"geolocation" entries

ePayments Week: How big a bite will Apple take?

Is iTunes PayPal on steroids? Also, walled gardens clamp down, and data geeks discuss privacy

In the latest ePayments Week: With contactless payments coming to an iPhone near you, analysts wonder whether Apple will share its 160 million iTunes customers.

Comments: 5

The "dying craft" of data on discs

Urban Mapping's Ian White on the shift toward data as a service.

Urban Mapping CEO Ian White discusses the changing way that data is being sold, and the move to providing data as a service.

Comment: 1

The “dying craft” of data on discs

Urban Mapping's Ian White on the shift toward data as a service.

Urban Mapping CEO Ian White discusses the changing way that data is being sold, and the move to providing data as a service.

Comment: 1

New geolocation app connects citizen first responders to heart attack victims

Connected citizens trained in CPR now have a new tool to help them save lives.

A new iPhone app will dispatch trained citizens to help others in cardiac arrest. The app is the latest evolution of the role of citizens as sensors, where resources and information are connected to those who need it most in the moment.

Comments: 9

Toward a local syzygy: aligning deals, check-ins and places

Check-ins are only the beginning. Here's what lies ahead for local.

The check-in is hardly the apogee of the local consumer experience. It works, for now, but it won't be the long-term solution for customer/business relationships and physical point of presence. So what will replace it? Here's a look at the local sector's near-term future.

Comments: 3
Four short links: 13 August 2010

Four short links: 13 August 2010

Scientific Literacy, Load Balancing, Indoors Geolocation, and iPhone Security

  1. The Myth of Scientific LiteracyI’d love it if there was a simple course we could send our elected officials on which would guarantee future science policy would be reliably high quality. Being educated in science (or even “about science”) isn’t going to do it. It’s social connections that will. We need to keep our elected officials honest, constantly check they are applying the evidence we want them to, in the ways we want them to. And if the scientific community want to be listened to, they need to work to build connections. Get political and scientific communities overlapping, embed scientists in policy institutions (and vice versa), get MP’s constituents onside to help foster the sorts of public pressure you want to see: build trust so scientists become people MPs want to be briefed by. (via foe on Twitter)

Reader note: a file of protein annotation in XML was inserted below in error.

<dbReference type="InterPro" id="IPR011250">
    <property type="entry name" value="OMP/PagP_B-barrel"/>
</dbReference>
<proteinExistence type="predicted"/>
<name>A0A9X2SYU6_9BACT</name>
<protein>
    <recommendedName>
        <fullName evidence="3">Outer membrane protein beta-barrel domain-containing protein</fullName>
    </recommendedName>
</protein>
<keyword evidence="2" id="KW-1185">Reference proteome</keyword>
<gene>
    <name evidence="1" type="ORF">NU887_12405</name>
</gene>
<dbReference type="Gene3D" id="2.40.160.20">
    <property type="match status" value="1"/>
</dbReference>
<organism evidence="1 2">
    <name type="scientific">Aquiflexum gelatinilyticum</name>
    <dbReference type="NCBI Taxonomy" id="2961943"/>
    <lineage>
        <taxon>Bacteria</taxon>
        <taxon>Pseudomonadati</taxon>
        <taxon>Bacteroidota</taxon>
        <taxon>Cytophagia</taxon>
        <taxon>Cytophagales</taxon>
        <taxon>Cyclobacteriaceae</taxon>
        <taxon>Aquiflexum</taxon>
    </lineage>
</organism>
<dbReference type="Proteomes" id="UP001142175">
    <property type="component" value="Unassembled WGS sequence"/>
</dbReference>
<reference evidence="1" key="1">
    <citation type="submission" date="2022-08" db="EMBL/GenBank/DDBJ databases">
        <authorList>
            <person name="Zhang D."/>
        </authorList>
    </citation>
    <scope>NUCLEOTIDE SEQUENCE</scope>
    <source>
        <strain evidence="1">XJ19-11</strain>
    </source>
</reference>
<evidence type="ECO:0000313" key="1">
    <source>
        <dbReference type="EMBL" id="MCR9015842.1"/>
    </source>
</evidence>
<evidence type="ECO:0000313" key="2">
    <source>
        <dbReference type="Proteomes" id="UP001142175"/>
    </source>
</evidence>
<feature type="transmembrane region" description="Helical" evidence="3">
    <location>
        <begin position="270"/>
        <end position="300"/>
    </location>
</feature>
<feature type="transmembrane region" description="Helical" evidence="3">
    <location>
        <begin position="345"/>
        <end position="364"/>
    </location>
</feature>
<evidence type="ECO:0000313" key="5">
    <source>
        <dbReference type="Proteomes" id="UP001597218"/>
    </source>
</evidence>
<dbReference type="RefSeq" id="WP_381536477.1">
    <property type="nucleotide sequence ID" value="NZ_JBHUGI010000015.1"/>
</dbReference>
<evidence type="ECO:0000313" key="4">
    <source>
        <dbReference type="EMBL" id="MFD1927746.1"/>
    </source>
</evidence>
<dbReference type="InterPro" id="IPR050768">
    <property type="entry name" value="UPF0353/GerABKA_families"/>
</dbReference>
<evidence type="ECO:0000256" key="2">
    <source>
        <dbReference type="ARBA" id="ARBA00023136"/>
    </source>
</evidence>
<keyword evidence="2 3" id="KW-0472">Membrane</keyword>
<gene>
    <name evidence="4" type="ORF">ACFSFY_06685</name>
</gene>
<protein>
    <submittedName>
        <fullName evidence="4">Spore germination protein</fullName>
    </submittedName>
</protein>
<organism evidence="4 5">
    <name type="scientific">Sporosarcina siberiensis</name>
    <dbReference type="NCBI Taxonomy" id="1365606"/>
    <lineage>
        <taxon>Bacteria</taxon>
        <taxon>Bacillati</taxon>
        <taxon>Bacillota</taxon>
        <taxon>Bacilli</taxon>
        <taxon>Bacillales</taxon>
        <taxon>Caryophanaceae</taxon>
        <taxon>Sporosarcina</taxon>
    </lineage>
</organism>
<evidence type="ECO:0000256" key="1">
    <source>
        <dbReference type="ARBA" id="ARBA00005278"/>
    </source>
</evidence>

2. Three Papers on Load Balancing (Alex Popescu) — three papers on distributed hash tables.
  3. Meridian — iPhone app that does in-building location, sample app is the AMNH Explorer which shows you maps of where you are. Uses wifi-based positioning. (via raffi on Twitter)
  4. Fixing What Apple Won’t — the jailbreakers are releasing security patches for systems that Apple have abandoned. (via ardgedee on Twitter)
Comments: 4

Why check-ins and like buttons will change the local landscape

Map pins and Yellow Pages aren't as fascinating as valuable connections.

It's time to put the bother of business listings management behind us so we can get on with what's really exciting about local: connecting consumers with businesses they love, and providing genuine value to both.

Comments: 7

Brian Aker on post-Oracle MySQL

A deep look at Oracle's motivations and MySQL's future

In time for next week’s MySQL Conference & Expo, Brian Aker discussed a number of topics with us, including Oracle’s motivations for buying Sun and the rise of NoSQL.

Comment: 1

APIs launched at Where 2.0: a pocket guide

Where 2.0 has become a launch-pad for new geo products. As a sign of the times, these announcements focus on APIs rather than the usual feature-increments or partnership propaganda (we geo folk always prefer the Walk over the Talk). Here's a handy reference list in no particular order: Placecast Match API The free service "simplifies the process of de-duplicating and…

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Location in the cloud (part 1)

I’m a guest blogger this week at the 2010 Where 2.0 conference. I’ve been working with mobile location services and systems since 2000. In lieu of a heavy focus on mobile at Where 2.0 this year, Brady Forrest invited me to write a few words and offer insights into a theme around two emerging areas of mobile location data access—Wireless…

Comments: 2